The world of 10 years ago looked more like the one of 40 years ago than today looks like that of 2009. Maybe that's why, says Valeria Ciompi, editorial director of Alliance, talk about the reader millennial as a new species to which the environment is beginning to try to adapt. Because that's how the publishing business works. It is not the species that adapts, but the means that must detect what this new species needs to survive. And what do you need? "He is a very clever reader, but with highly atomized readings, deeply unfaithful, who is very interested in the public. He is someone who wants to form an opinion to be able to discuss what is happening in society but who has not read the classics and is looking for a way to reach them ", answers Marcel Ventura, an experienced editor of 32 years of Today's topics, company that is relaunched with new design and titles of raging news – the biography of the first transsexual boxer, A real man, or Games assembled feminists-, this same month.
"We will be the first seal in Planet that thinks constantly in the time in an imaginary reader of between 25 and 35 years, and we are launching ourselves to a tribal search of niches of market, groups that we intuit that they exist, but whose size we do not know. And we are prepared for everything, "adds Ventura, who is accompanied by two other young collaborators – still in their twenties – who come from the world of journalism. For Ciompi, that the editor is in tune with the reader, that is part of their group, is key. "I can understand literary quality, but perhaps I could not detect what are the subjects that interest someone between 25 and 40 years today," he says. "The generational change is essential for the sensibility of the publisher to remain that of the reader," he adds. "In Alianza, seven years ago we have a young person in charge, Marta Barrio, who perfectly understands the Netflix generation," she says. For Ciompi the generation millennial – born between 1981 and 1996 – is also that of the colossus of streaming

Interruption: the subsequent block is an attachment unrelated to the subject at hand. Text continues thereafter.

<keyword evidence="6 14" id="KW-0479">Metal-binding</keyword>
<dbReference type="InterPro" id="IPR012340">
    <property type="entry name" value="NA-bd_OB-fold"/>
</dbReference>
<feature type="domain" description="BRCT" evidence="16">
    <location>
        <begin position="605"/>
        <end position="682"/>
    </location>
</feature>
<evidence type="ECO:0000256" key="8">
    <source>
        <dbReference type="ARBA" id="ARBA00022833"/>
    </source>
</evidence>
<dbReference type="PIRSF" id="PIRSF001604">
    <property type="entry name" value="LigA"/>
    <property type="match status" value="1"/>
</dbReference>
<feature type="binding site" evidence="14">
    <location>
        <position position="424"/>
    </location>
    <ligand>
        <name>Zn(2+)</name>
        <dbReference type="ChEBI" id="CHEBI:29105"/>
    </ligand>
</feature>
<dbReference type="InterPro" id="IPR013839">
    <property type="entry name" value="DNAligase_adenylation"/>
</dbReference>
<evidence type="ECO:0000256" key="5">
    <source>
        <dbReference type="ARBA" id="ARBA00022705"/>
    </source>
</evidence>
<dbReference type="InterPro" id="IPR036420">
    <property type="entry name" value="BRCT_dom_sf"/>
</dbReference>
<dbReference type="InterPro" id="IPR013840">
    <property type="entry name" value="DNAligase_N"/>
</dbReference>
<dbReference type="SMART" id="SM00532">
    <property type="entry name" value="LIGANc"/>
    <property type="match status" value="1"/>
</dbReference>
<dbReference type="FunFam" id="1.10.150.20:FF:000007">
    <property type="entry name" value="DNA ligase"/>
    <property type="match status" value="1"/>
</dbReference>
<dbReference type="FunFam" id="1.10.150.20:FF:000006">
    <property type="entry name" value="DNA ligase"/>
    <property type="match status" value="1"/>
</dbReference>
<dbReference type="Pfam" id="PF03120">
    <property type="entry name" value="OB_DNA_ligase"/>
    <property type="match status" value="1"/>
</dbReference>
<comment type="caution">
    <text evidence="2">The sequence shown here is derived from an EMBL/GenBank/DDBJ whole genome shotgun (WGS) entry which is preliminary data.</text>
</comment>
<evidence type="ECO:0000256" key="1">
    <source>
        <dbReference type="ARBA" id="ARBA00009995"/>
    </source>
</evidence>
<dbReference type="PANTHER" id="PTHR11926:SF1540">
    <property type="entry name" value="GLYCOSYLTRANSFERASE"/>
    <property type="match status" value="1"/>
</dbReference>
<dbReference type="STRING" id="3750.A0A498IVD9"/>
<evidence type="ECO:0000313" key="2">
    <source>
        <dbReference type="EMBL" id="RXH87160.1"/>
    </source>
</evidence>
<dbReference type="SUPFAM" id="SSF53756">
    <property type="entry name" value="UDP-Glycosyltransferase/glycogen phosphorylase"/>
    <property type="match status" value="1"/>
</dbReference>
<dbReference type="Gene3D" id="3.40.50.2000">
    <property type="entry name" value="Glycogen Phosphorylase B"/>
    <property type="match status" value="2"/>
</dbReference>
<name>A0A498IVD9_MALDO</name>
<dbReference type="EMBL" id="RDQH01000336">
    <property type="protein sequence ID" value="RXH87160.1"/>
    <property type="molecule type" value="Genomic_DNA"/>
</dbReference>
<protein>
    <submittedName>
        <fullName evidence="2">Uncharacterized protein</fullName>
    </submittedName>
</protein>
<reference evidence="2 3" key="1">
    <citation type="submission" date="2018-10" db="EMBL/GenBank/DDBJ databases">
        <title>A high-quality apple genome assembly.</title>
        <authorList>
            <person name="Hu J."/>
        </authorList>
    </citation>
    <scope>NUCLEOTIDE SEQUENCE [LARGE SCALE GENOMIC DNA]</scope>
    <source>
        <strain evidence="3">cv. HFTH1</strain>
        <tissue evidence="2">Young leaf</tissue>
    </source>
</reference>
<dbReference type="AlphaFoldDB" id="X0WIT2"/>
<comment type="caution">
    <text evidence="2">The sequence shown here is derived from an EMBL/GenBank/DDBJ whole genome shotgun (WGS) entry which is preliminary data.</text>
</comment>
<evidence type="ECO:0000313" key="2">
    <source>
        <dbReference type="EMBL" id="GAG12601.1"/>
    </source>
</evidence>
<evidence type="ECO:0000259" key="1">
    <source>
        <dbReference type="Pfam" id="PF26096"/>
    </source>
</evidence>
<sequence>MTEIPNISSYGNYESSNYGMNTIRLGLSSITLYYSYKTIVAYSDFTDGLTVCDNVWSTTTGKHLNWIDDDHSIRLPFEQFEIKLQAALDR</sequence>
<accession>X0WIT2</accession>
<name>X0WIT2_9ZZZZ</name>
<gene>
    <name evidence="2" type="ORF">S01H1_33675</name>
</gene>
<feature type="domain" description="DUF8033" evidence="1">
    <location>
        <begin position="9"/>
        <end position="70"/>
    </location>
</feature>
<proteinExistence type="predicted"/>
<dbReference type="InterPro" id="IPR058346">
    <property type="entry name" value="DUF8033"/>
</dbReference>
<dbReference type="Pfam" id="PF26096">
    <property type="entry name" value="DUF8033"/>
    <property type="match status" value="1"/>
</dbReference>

Are those readers more sophisticated? Why is the design of the new Temas de Hoy, for example, committed to the collection, but at the same time for the individuality of each book? "The design is super static, but as we know that we address an unfaithful, somewhat mysterious reader, we want to propose a stamp that does not have so much ego, through a prestidigitation exercise with 31 Pantone tones that will be repeated as over time, "the editor replies. The model is, therefore, different from that of the Spanish publishing tradition that, with stamps such as Anagrama or Tusquets, always opted for chromatic uniformity (yellow or black in those cases) as a sign of identity and loyalty.
For Ventura, in the care of the book, Blackie Books It is a reference. The editorial run by Jan Martí celebrated its 10th anniversary in 2018 and its success is indisputable. Good titles, well cared for and a connection with a new kind of reader – or the reader of always needed other kind of attention – enviable. "Young readers have always been, we do not understand why it is millennial as if it were a winged unicorn. Several studies confirm that millennials they read more than other generations. And much more than what others read at his age, "says Martí.
"The history of Blackie Books has very little to do with the search for a target or a specific niche. Our first four books were an essay in pop philosophy, a memoir by a singer-songwriter born in 1963, an anonymous from the 19th century and an American 68 manifesto. Our proposal did not have to do with the generational. We were 27 years old, yes, but we came to say that we looked at the past and the future without fear, that we mixed genres and eras, that we liked different things. We were modern, but not by focusing on the strictly new or by publishing only references of our generation … We were perhaps for our freedom and openness, "argues the editor, for whom" design is important, but books pretty like the kids of 20 and those of 67 ".
If Alianza tried, a couple of years ago, to approach another type of reader, with a different design, smaller and more daring, and this February will again give a return to what will be called Alliance Literatures, Trojan Horse, seal with guest editors, will this year make the leap to author collection with the design devised by Antonio J. Rodríguez and Luna Miguel for its six titles: a framed gum rose and a combination of objects-dinosaurs, spoons, pistols, shoes-and photos , which not only updates it but also makes it unique.
On the other hand, the designers Manuel Escálpez and Nora Grosse, according to Luna Miguel, have achieved a balance between the signature classic collection, a little thinking about that Gallimard French thing, and the electric anarchy of contemporary American editions. Do not forget the telegenics in the Instagram era. "Sharing the photo of a book on the Internet, after all, is also a way of transmitting the happiness that a text has given us", Rodríguez states.